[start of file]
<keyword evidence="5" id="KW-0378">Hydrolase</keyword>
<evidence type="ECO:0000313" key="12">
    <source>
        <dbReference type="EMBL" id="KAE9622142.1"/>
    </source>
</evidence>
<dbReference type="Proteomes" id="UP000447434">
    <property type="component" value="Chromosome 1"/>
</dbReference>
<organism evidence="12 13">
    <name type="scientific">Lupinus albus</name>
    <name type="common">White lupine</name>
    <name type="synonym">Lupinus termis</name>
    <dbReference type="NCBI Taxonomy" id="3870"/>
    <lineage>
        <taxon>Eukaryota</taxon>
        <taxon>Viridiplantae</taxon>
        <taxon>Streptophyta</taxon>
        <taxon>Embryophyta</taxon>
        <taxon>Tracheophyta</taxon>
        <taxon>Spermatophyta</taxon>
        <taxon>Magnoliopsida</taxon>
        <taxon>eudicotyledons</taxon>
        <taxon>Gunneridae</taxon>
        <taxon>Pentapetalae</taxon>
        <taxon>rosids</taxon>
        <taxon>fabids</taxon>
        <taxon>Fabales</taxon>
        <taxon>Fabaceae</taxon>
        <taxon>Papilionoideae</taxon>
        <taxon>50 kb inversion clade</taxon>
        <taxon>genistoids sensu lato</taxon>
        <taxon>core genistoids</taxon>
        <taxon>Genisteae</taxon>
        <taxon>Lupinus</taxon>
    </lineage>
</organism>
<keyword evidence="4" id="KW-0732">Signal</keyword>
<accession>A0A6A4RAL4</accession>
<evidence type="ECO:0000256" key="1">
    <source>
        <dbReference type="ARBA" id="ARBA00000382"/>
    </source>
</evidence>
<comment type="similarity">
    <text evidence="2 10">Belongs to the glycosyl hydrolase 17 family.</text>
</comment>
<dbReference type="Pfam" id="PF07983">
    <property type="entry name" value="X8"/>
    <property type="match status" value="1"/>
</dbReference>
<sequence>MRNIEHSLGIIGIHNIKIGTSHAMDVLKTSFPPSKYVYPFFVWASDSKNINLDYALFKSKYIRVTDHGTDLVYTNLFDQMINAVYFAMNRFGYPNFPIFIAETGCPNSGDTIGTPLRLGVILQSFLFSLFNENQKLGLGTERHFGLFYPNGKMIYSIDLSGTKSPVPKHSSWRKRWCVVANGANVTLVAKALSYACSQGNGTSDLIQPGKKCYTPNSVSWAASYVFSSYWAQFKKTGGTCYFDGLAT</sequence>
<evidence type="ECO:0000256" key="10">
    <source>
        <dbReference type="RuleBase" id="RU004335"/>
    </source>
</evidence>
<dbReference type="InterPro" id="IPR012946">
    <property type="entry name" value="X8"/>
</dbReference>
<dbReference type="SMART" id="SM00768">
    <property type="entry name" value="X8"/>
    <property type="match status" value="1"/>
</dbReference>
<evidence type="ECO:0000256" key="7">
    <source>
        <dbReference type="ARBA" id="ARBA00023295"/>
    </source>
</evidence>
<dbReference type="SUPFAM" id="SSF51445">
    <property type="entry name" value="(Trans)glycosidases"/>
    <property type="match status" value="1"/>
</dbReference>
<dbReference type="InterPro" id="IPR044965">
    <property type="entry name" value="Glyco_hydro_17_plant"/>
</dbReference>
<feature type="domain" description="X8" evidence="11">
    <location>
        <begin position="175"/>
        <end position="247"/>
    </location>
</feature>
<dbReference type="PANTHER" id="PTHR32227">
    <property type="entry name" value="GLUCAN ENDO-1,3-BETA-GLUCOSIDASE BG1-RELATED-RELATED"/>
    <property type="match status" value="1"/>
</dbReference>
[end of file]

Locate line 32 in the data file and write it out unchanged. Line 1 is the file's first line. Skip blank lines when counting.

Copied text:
        <taxon>genistoids sensu lato</taxon>